book, 248 pages, 6" x 9" (paper), 2011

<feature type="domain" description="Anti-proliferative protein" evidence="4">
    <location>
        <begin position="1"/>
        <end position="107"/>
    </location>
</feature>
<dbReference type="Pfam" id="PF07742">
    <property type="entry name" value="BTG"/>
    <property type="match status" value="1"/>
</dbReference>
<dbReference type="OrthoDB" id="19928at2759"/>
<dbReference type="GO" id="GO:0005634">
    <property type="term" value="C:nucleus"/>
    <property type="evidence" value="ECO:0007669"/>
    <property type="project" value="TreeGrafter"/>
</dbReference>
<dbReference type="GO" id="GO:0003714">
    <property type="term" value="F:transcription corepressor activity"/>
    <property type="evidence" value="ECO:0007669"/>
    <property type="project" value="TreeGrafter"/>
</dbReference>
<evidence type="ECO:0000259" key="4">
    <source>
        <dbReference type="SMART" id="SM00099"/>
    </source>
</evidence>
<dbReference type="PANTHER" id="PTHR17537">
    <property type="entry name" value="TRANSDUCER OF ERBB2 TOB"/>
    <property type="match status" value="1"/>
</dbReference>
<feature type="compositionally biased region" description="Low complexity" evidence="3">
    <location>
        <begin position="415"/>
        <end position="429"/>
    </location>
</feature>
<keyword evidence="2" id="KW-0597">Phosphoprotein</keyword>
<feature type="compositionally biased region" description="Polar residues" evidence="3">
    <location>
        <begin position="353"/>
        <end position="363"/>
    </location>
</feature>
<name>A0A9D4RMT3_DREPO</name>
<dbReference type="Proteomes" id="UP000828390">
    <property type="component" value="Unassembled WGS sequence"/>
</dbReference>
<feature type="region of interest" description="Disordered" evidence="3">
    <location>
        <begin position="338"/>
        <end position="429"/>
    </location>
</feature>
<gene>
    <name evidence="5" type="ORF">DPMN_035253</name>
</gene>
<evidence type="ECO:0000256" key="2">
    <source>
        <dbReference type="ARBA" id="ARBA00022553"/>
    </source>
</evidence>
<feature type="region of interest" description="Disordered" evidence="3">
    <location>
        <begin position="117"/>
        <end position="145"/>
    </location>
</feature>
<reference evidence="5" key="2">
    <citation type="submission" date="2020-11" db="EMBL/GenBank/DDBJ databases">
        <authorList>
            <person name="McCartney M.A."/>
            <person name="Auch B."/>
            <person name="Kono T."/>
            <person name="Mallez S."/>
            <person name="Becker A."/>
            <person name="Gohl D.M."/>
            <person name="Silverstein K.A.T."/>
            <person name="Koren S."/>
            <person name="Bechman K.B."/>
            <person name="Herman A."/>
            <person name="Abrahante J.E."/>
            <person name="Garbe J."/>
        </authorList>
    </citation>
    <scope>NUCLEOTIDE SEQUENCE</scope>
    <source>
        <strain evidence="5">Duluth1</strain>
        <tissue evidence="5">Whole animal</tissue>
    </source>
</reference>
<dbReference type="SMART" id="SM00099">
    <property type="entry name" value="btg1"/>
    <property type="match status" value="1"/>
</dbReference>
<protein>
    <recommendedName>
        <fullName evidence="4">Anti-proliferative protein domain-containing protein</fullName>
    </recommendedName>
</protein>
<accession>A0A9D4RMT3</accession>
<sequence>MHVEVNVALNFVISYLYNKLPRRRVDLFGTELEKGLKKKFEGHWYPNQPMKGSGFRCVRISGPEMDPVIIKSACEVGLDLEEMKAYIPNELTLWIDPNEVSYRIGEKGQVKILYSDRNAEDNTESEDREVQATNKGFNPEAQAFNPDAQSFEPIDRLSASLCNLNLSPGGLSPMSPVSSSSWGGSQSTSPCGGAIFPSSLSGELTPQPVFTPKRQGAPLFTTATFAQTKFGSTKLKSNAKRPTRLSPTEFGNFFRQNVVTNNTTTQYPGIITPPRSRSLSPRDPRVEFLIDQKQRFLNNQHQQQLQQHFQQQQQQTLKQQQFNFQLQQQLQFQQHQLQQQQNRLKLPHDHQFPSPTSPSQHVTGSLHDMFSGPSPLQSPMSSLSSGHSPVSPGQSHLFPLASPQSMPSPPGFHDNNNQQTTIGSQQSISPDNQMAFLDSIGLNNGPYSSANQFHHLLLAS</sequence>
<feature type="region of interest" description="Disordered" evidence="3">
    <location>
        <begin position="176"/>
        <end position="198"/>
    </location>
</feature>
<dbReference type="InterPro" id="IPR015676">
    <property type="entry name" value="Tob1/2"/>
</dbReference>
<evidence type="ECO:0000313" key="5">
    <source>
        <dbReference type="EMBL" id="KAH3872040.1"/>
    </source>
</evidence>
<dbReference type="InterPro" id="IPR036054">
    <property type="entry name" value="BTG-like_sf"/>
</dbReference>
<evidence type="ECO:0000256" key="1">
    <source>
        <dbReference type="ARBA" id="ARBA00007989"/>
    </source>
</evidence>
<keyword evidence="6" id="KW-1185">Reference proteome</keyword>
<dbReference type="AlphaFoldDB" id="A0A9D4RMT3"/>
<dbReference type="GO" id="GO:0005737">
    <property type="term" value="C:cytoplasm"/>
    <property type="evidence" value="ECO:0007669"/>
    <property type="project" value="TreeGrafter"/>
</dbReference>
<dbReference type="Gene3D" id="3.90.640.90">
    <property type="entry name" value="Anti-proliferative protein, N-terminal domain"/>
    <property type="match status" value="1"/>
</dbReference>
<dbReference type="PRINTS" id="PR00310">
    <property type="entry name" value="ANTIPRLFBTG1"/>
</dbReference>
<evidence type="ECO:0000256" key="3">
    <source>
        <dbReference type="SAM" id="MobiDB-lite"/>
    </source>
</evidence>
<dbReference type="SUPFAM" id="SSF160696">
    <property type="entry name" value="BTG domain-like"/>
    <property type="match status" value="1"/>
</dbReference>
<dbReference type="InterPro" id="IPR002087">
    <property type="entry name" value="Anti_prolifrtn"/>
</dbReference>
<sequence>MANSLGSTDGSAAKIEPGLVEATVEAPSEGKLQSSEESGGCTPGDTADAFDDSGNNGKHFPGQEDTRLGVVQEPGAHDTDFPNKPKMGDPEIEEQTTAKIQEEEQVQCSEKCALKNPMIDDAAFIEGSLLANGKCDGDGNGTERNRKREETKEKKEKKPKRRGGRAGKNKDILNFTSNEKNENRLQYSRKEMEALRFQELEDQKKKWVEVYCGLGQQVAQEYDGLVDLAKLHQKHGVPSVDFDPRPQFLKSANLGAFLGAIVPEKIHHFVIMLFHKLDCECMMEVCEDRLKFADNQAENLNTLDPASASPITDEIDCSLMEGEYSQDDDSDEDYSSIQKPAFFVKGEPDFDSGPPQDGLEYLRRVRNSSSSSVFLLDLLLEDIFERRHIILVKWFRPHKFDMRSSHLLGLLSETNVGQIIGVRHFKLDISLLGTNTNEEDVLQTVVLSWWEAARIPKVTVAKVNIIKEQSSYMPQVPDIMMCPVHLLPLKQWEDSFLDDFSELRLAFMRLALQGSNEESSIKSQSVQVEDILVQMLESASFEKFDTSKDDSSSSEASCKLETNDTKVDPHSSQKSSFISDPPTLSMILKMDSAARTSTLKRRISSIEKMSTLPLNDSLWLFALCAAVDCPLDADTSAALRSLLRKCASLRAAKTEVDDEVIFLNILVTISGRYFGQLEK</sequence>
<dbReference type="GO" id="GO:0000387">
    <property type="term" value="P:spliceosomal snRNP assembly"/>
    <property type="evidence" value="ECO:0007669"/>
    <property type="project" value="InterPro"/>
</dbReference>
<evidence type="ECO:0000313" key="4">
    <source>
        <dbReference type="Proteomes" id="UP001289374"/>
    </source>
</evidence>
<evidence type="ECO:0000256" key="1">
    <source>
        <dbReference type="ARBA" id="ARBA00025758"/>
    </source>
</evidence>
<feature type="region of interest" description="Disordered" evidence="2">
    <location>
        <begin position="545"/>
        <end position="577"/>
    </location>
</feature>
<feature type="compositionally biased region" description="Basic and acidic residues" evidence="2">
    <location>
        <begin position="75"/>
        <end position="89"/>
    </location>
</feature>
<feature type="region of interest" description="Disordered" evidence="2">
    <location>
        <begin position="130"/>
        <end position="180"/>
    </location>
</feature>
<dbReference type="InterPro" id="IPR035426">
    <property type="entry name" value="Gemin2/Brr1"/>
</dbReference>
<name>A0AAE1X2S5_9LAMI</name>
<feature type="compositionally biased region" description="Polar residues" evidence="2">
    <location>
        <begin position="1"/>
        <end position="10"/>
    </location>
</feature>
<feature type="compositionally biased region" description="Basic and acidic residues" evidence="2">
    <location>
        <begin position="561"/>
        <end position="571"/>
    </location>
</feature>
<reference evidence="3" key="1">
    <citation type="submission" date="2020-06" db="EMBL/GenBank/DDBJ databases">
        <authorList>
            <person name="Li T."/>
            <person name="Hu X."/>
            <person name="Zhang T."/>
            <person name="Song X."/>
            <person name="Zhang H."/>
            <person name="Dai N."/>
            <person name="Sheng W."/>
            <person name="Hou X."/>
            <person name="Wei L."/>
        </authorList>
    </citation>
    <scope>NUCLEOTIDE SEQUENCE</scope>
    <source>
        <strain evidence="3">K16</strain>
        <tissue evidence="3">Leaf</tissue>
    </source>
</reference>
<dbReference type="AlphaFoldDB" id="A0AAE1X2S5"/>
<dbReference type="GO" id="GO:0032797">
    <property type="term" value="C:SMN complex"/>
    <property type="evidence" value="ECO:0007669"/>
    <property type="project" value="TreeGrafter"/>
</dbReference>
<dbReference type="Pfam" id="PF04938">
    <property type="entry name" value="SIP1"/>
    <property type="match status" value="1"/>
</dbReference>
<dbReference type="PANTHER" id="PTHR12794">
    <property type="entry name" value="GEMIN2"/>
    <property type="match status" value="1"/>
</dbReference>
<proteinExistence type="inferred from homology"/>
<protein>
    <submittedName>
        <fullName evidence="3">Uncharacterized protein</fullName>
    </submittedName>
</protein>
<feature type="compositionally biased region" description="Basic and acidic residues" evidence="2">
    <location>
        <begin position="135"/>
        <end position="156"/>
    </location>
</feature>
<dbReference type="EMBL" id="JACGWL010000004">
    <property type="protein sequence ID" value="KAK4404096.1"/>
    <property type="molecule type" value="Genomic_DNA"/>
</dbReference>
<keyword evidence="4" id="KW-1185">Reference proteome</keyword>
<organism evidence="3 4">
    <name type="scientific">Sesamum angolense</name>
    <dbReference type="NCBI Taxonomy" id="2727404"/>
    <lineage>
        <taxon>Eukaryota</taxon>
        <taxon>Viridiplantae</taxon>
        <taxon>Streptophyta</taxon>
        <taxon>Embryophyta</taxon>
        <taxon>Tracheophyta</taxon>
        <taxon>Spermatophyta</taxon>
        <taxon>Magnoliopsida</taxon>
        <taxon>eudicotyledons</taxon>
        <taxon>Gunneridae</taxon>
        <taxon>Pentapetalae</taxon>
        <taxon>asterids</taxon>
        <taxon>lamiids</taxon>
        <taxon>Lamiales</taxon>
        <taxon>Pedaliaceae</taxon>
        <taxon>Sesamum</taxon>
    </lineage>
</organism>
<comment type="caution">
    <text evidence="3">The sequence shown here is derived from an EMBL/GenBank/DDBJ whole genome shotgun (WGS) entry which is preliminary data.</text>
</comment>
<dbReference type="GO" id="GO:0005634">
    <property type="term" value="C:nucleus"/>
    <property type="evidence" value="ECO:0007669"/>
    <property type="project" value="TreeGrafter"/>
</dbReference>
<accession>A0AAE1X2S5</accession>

Unlike the United States, Canada, Australia, and the United Kingdom have developed “value-added” immigration policies designed to boost GDP and per-capita incomes. These countries accept the proposition that markets are valuable institutions. But they also recognize that in highly competitive globalized economies, markets untempered by moderating policies and institutions will produce declining real incomes for many or most workers and unsustainable inequalities in income and wealth. In Value-Added Immigration Ray Marshall details how these three major U.S. trading partners developed their immigration policies, how these policies work, and what specific features can be adapted for the creation of a high-value-added U.S. immigration policy. Marshall, professor emeritus at the LBJ School of Public Affairs, University of Texas at Austin, served as secretary of labor in the Carter administration.